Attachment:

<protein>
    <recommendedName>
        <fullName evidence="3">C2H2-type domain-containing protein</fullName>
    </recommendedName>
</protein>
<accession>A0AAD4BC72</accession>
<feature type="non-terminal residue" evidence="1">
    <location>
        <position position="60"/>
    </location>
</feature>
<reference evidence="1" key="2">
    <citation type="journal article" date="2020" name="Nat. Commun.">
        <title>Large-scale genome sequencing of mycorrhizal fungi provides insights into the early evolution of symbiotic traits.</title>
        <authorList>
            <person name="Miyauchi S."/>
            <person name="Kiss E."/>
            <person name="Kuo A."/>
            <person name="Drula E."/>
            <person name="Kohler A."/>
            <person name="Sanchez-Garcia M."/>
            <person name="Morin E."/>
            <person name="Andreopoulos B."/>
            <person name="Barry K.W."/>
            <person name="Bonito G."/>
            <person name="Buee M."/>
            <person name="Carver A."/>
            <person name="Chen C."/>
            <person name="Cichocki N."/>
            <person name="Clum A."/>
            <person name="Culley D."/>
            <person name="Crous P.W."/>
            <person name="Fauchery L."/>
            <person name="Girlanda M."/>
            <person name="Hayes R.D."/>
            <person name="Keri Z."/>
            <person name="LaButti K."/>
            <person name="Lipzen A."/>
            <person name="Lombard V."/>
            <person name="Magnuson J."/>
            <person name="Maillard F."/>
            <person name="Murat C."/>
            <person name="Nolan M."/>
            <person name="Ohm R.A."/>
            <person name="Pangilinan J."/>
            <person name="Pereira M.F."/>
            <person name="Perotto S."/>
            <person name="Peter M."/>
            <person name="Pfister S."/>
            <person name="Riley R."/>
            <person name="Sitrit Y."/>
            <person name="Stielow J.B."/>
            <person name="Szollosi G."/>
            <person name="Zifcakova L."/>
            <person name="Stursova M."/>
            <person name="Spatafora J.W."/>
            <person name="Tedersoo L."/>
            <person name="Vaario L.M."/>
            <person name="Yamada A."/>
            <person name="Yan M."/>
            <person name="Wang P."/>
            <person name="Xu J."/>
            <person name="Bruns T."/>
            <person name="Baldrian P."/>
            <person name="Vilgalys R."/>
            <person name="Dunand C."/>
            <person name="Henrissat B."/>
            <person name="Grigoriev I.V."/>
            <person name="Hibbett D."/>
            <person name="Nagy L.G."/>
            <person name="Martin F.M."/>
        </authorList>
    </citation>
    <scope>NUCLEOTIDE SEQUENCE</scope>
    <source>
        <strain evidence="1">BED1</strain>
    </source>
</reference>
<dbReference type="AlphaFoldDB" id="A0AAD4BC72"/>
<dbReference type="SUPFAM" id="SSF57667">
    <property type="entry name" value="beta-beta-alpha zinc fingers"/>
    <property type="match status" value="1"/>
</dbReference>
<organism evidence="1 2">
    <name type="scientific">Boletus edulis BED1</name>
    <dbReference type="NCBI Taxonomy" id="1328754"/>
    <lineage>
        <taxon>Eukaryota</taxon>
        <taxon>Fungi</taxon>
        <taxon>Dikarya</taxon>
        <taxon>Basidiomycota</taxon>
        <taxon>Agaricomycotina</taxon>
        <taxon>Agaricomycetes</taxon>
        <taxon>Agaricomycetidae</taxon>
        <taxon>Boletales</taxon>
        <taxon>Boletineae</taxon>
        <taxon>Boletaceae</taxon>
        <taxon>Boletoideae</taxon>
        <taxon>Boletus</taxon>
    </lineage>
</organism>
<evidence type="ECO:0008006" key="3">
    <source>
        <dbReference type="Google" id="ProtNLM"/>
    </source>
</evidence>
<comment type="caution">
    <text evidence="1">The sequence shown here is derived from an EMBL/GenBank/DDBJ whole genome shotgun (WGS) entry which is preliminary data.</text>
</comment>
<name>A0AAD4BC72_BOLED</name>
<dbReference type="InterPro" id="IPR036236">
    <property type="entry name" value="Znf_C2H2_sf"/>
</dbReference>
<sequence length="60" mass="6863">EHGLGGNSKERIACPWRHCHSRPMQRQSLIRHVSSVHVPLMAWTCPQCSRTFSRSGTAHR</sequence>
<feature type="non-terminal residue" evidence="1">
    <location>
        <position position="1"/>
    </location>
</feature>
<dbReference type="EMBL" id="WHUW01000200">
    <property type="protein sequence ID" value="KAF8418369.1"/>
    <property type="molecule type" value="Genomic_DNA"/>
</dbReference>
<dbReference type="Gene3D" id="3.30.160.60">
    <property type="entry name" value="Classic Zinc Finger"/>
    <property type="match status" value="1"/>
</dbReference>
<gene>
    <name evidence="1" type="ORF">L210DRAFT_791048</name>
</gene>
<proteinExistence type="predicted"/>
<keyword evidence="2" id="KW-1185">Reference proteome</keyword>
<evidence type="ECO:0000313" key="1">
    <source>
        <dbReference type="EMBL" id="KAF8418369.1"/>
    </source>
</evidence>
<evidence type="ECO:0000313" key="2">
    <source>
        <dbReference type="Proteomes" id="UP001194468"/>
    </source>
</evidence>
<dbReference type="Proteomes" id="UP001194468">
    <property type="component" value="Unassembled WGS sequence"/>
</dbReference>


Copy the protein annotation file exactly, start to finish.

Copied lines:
<protein>
    <recommendedName>
        <fullName evidence="3">C2H2-type domain-containing protein</fullName>
    </recommendedName>
</protein>
<accession>A0AAD4BC72</accession>
<feature type="non-terminal residue" evidence="1">
    <location>
        <position position="60"/>
    </location>
</feature>
<reference evidence="1" key="2">
    <citation type="journal article" date="2020" name="Nat. Commun.">
        <title>Large-scale genome sequencing of mycorrhizal fungi provides insights into the early evolution of symbiotic traits.</title>
        <authorList>
            <person name="Miyauchi S."/>
            <person name="Kiss E."/>
            <person name="Kuo A."/>
            <person name="Drula E."/>
            <person name="Kohler A."/>
            <person name="Sanchez-Garcia M."/>
            <person name="Morin E."/>
            <person name="Andreopoulos B."/>
            <person name="Barry K.W."/>
            <person name="Bonito G."/>
            <person name="Buee M."/>
            <person name="Carver A."/>
            <person name="Chen C."/>
            <person name="Cichocki N."/>
            <person name="Clum A."/>
            <person name="Culley D."/>
            <person name="Crous P.W."/>
            <person name="Fauchery L."/>
            <person name="Girlanda M."/>
            <person name="Hayes R.D."/>
            <person name="Keri Z."/>
            <person name="LaButti K."/>
            <person name="Lipzen A."/>
            <person name="Lombard V."/>
            <person name="Magnuson J."/>
            <person name="Maillard F."/>
            <person name="Murat C."/>
            <person name="Nolan M."/>
            <person name="Ohm R.A."/>
            <person name="Pangilinan J."/>
            <person name="Pereira M.F."/>
            <person name="Perotto S."/>
            <person name="Peter M."/>
            <person name="Pfister S."/>
            <person name="Riley R."/>
            <person name="Sitrit Y."/>
            <person name="Stielow J.B."/>
            <person name="Szollosi G."/>
            <person name="Zifcakova L."/>
            <person name="Stursova M."/>
            <person name="Spatafora J.W."/>
            <person name="Tedersoo L."/>
            <person name="Vaario L.M."/>
            <person name="Yamada A."/>
            <person name="Yan M."/>
            <person name="Wang P."/>
            <person name="Xu J."/>
            <person name="Bruns T."/>
            <person name="Baldrian P."/>
            <person name="Vilgalys R."/>
            <person name="Dunand C."/>
            <person name="Henrissat B."/>
            <person name="Grigoriev I.V."/>
            <person name="Hibbett D."/>
            <person name="Nagy L.G."/>
            <person name="Martin F.M."/>
        </authorList>
    </citation>
    <scope>NUCLEOTIDE SEQUENCE</scope>
    <source>
        <strain evidence="1">BED1</strain>
    </source>
</reference>
<dbReference type="AlphaFoldDB" id="A0AAD4BC72"/>
<dbReference type="SUPFAM" id="SSF57667">
    <property type="entry name" value="beta-beta-alpha zinc fingers"/>
    <property type="match status" value="1"/>
</dbReference>
<organism evidence="1 2">
    <name type="scientific">Boletus edulis BED1</name>
    <dbReference type="NCBI Taxonomy" id="1328754"/>
    <lineage>
        <taxon>Eukaryota</taxon>
        <taxon>Fungi</taxon>
        <taxon>Dikarya</taxon>
        <taxon>Basidiomycota</taxon>
        <taxon>Agaricomycotina</taxon>
        <taxon>Agaricomycetes</taxon>
        <taxon>Agaricomycetidae</taxon>
        <taxon>Boletales</taxon>
        <taxon>Boletineae</taxon>
        <taxon>Boletaceae</taxon>
        <taxon>Boletoideae</taxon>
        <taxon>Boletus</taxon>
    </lineage>
</organism>
<evidence type="ECO:0008006" key="3">
    <source>
        <dbReference type="Google" id="ProtNLM"/>
    </source>
</evidence>
<comment type="caution">
    <text evidence="1">The sequence shown here is derived from an EMBL/GenBank/DDBJ whole genome shotgun (WGS) entry which is preliminary data.</text>
</comment>
<name>A0AAD4BC72_BOLED</name>
<dbReference type="InterPro" id="IPR036236">
    <property type="entry name" value="Znf_C2H2_sf"/>
</dbReference>
<sequence length="60" mass="6863">EHGLGGNSKERIACPWRHCHSRPMQRQSLIRHVSSVHVPLMAWTCPQCSRTFSRSGTAHR</sequence>
<feature type="non-terminal residue" evidence="1">
    <location>
        <position position="1"/>
    </location>
</feature>
<dbReference type="EMBL" id="WHUW01000200">
    <property type="protein sequence ID" value="KAF8418369.1"/>
    <property type="molecule type" value="Genomic_DNA"/>
</dbReference>
<dbReference type="Gene3D" id="3.30.160.60">
    <property type="entry name" value="Classic Zinc Finger"/>
    <property type="match status" value="1"/>
</dbReference>
<gene>
    <name evidence="1" type="ORF">L210DRAFT_791048</name>
</gene>
<proteinExistence type="predicted"/>
<keyword evidence="2" id="KW-1185">Reference proteome</keyword>
<evidence type="ECO:0000313" key="1">
    <source>
        <dbReference type="EMBL" id="KAF8418369.1"/>
    </source>
</evidence>
<evidence type="ECO:0000313" key="2">
    <source>
        <dbReference type="Proteomes" id="UP001194468"/>
    </source>
</evidence>
<dbReference type="Proteomes" id="UP001194468">
    <property type="component" value="Unassembled WGS sequence"/>
</dbReference>